American Symphony Orchestra

Stern Auditorium / Perelman Stage at Carnegie Hall

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In a Nutshell

The orchestra explores modern tragedy in pieces inspired by the bombing of London, Nazi concentration camps, and the destruction of Nagasaki

The Fine Print

Promotional value expires Dec 10, 2014. Limit 8 per person. Valid only for option purchased. Redeem starting day of show for a ticket at venue box office. Must show valid ID matching name on Groupon at Carnegie Hall. Refundable only on day of purchase. Venue assigns seat location. Must redeem together to sit together. Discount reflects American Symphony Orchestra's current ticket prices-price may differ on day of the event. Doors open 30 minutes before conductor's note Q&A at 7 p.m. For ADA seating, call box office promptly upon receipt of voucher - availability is limited. Merchant is solely responsible to purchasers for the care and quality of the advertised goods and services.

The Deal

  • $16 for one ticket to see the American Symphony Orchestra’s Requiem for the 20th Century (up to $32.25 value)
  • When: Wednesday, December 10, at 8 p.m.
  • Where: Carnegie Hall (Stern Auditorium/Perelman Stage)
  • Seating: dress circle or parquet
  • Door time: 6:30 p.m.; a conductor Q&A begins at 7 p.m.
  • Ticket values include all fees
  • Click to view the seating chart

The Program

Maestro Leon Botstein and the American Symphony Orchestra pay tribute to the great tragedies of the century past with a trio of pieces inspired directly or indirectly by the horrors of World War II.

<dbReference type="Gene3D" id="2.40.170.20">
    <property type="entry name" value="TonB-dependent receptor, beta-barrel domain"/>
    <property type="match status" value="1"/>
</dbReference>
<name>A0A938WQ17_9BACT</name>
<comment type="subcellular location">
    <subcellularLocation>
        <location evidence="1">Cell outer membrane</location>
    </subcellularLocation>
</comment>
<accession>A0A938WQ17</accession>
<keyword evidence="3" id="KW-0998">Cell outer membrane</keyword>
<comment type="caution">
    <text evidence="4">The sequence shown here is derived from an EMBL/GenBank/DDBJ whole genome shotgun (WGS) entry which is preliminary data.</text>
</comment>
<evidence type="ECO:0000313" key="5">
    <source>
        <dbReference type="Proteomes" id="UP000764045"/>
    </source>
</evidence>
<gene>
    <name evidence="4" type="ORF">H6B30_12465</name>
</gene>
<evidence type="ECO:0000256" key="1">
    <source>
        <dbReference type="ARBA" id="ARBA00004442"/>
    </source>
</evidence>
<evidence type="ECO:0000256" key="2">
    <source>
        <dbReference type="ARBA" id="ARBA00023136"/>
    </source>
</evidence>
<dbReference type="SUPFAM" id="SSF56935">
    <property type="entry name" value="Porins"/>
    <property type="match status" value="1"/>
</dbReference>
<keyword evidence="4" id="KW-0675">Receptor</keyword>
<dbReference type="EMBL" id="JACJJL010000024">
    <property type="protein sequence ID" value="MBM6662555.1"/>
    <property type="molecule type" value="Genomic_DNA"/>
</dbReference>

• Vaughan Williams—Symphony No. 6: Ralph Vaughan Williams may have disavowed any hidden meaning to this work (completed in 1947 but it’s hard not to hear bombs over London in the opening blasts from the brass section.
  • Ligeti—Requiem: One of the world’s most terrifying choral works is a reflection of its composer’s life: Ligeti was sent to a forced-labor camp in 1944, and spent much of the ’50s in exile after the Hungarian revolt.
  • Schnittke—Nagasaki: Wailing grief, not bombast and burning, is the audible theme of this Japanese-poetry-inspired work that traces the journey from unspeakable loss to the faint glimmer of rebirth.

American Symphony Orchestra

For more than half a century the American Symphony Orchestra has hewn to founder Leopold Stokowski's original vision: "to offer concerts of great music within the means of everyone." That means its shows aren't just financially affordable, they're also demystified by conductor lectures and never held inside biodomes. In recent years, the organization has added a new facet to its time-tested strategy: curated concerts built around a theme. Shows might explore a particular place and time, examine a literary motif, or delve into the interaction between music and visual art. This strategy has attracted a lot of attention, and not just from audiences: such greats as Yo-Yo Ma, Deborah Voigt, Sarah Chang, and Carnegie Hall's mask-wearing Phantoms of the Barbershop Quartet have all vied to play with the Orchestra.


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